The areas of work in which we have particular expertise, experience and excellence.
News | Tue 28th Apr, 2015
The claimant in Buswell v Symes & Moter Insurance Bureau (2015) had sought damages for personal injury and other losses following a road traffic accident in July 2011 when his motorcycle had collided with a tractor emerging from a field. The first defendant was the driver of the tractor, a self-employed contractor to a farm business which owned and occupied the field. One of the claimant’s allegations was that the first defendant should have used a different exit from the farm. In March 2015 the experts visited the sight and produced a joint expert report on this issue. On 8 April the second defendant produced a witness statement from the farm manager, a new witness, and applied to rely on that evidence which also dealt with this allegation. Case management directions had provided that evidence would not be permitted at trial if served late, except with permission from the court.
The second defendant therefore applied for relief from sanctions to rely on that late evidence at the upcoming trial.
Judge Robinson of the QBD of the High Court ruled that it was not appropriate to grant relief from sanctions or to allow a defendant to rely on a new witness statement where it had been produced six months late and only four weeks before the trial was due to start.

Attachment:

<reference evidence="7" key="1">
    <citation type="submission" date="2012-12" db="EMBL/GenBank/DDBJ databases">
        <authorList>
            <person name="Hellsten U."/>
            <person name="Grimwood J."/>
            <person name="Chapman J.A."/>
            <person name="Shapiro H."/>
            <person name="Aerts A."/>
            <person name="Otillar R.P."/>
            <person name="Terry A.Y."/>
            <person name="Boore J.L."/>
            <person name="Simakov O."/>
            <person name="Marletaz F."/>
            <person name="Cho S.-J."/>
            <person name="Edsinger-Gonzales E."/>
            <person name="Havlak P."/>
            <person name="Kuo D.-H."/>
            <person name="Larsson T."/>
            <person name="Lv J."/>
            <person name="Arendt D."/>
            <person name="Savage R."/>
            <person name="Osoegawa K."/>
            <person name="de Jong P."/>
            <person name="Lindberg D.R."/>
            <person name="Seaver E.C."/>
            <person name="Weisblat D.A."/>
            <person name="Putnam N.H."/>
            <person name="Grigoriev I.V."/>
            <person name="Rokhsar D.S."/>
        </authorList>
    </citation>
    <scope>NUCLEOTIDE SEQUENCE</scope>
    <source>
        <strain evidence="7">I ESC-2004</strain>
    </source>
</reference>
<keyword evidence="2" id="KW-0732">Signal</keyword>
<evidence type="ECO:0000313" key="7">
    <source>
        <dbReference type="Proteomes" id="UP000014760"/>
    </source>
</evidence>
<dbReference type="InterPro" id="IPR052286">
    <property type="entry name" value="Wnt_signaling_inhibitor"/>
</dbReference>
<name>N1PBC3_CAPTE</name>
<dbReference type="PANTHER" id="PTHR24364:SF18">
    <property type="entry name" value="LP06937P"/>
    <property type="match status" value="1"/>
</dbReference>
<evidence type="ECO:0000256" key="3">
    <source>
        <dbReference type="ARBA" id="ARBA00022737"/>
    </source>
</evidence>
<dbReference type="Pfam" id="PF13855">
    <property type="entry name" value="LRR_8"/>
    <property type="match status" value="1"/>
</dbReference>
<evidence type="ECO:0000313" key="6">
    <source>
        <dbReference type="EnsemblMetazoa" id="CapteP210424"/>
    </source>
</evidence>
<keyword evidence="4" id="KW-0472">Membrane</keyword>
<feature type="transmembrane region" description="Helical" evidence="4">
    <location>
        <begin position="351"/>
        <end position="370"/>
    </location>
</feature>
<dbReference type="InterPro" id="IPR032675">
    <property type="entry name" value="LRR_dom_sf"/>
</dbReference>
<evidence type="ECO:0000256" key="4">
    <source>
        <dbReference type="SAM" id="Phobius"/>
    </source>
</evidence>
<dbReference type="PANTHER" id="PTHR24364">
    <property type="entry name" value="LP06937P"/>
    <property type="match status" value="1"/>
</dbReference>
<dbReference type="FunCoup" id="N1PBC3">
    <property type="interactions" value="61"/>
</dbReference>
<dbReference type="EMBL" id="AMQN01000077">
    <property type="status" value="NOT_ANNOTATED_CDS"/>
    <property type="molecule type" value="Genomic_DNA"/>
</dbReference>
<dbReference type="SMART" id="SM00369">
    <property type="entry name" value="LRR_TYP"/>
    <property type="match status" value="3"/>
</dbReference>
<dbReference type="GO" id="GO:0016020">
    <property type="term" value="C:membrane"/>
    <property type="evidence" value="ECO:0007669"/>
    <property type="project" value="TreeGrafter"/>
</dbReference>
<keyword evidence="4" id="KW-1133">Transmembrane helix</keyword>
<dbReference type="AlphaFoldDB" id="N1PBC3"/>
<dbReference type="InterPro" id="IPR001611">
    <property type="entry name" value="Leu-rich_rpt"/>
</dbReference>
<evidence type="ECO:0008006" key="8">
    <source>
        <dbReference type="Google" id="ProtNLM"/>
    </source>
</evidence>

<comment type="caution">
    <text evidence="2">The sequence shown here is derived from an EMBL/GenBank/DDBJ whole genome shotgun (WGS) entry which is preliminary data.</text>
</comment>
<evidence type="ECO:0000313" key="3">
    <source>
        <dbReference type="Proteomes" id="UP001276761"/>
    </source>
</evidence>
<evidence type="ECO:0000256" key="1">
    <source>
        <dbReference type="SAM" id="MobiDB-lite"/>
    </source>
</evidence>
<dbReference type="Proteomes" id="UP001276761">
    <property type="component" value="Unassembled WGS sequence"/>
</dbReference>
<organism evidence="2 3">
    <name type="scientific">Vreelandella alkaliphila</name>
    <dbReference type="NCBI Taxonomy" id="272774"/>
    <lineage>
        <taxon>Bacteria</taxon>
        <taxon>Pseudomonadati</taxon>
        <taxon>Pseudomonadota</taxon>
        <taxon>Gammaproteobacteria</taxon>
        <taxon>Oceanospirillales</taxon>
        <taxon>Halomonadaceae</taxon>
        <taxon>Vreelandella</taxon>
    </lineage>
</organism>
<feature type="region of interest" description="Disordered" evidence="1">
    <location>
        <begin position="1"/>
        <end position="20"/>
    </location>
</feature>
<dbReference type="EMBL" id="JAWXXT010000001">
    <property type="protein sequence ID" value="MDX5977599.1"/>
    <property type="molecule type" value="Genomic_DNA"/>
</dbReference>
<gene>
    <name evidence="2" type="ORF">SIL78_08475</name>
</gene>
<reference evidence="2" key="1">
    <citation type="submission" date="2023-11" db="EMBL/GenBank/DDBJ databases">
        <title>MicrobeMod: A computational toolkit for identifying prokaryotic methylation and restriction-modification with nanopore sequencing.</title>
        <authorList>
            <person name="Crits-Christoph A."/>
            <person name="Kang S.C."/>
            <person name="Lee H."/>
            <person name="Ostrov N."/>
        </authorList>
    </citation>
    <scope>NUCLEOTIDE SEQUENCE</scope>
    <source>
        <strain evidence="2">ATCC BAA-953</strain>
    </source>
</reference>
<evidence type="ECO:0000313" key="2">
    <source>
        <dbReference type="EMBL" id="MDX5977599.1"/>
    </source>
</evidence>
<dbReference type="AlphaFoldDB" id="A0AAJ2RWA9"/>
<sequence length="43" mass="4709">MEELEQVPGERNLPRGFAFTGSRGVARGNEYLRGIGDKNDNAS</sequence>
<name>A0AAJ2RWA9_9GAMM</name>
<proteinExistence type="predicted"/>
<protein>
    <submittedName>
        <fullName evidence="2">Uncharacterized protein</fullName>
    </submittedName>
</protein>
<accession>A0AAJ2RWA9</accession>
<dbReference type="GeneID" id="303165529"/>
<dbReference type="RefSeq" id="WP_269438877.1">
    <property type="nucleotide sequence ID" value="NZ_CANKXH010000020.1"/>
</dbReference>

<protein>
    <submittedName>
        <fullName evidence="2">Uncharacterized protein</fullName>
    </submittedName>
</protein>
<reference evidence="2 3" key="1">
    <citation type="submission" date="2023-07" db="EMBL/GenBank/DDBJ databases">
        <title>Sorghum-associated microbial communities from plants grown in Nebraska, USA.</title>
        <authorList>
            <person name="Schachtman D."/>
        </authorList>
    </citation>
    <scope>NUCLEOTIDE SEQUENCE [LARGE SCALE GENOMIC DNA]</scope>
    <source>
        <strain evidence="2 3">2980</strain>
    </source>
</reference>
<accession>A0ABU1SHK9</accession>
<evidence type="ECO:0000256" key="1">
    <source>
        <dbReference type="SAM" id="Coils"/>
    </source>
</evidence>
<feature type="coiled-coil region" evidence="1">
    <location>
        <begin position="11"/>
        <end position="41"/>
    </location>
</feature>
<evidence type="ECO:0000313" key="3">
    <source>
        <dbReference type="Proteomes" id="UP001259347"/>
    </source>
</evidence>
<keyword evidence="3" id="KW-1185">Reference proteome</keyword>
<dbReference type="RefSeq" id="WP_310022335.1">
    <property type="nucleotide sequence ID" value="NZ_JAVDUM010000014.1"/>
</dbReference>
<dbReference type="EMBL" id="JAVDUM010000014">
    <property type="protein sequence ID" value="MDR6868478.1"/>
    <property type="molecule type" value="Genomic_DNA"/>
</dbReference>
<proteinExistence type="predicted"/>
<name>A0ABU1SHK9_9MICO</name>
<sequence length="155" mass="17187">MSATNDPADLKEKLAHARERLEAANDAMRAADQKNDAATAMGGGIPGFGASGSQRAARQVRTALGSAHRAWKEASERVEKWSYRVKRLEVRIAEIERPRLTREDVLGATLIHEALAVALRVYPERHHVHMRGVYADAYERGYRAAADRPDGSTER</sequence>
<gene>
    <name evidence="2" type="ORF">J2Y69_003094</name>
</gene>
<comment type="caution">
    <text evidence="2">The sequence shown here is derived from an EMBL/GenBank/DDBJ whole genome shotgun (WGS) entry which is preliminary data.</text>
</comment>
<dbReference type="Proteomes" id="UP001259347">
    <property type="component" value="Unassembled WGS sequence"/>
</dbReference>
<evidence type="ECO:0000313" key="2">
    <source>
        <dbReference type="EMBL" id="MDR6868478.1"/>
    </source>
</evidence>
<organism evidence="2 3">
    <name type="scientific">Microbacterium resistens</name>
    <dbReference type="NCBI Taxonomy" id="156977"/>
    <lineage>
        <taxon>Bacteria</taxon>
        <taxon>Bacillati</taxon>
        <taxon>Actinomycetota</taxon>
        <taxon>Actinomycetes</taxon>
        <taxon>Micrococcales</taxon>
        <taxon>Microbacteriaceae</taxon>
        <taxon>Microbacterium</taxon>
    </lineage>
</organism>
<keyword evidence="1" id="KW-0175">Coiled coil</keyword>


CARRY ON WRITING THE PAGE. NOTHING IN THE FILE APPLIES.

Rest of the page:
The second defendant should have identified the witness much earlier. Once the issue of the farm’s layout had been raised it must have been obvious the farm manager’s views should be sought. The new evidence was almost six months late, and had been produced only four weeks before the trial was due to start. It was a serious breach which had occurred because the litigator had failed to investigate the issues in the case with reasonable promptness. Further, the claimant would be on the back foot at a very late stage if this application succeeded. It was not fair to allow the evidence to be adduced at such a late stage and would be contrary to the Denton principles (Denton v TH White Ltd  EWCA Civ 906,  1 W.L.R. 3926 followed).
The Judge found that the Defendants’ failure was serious and significant. The Claimant was keen not to lose the trial date and his solicitor might have to clear her diary for a day to investigate the new evidence. The Judge said this was not something she should have to do 2 weeks before the trial.
John Foy QC represented the Claimant and was instructed by Claire Carter from Trethowans Solicitors.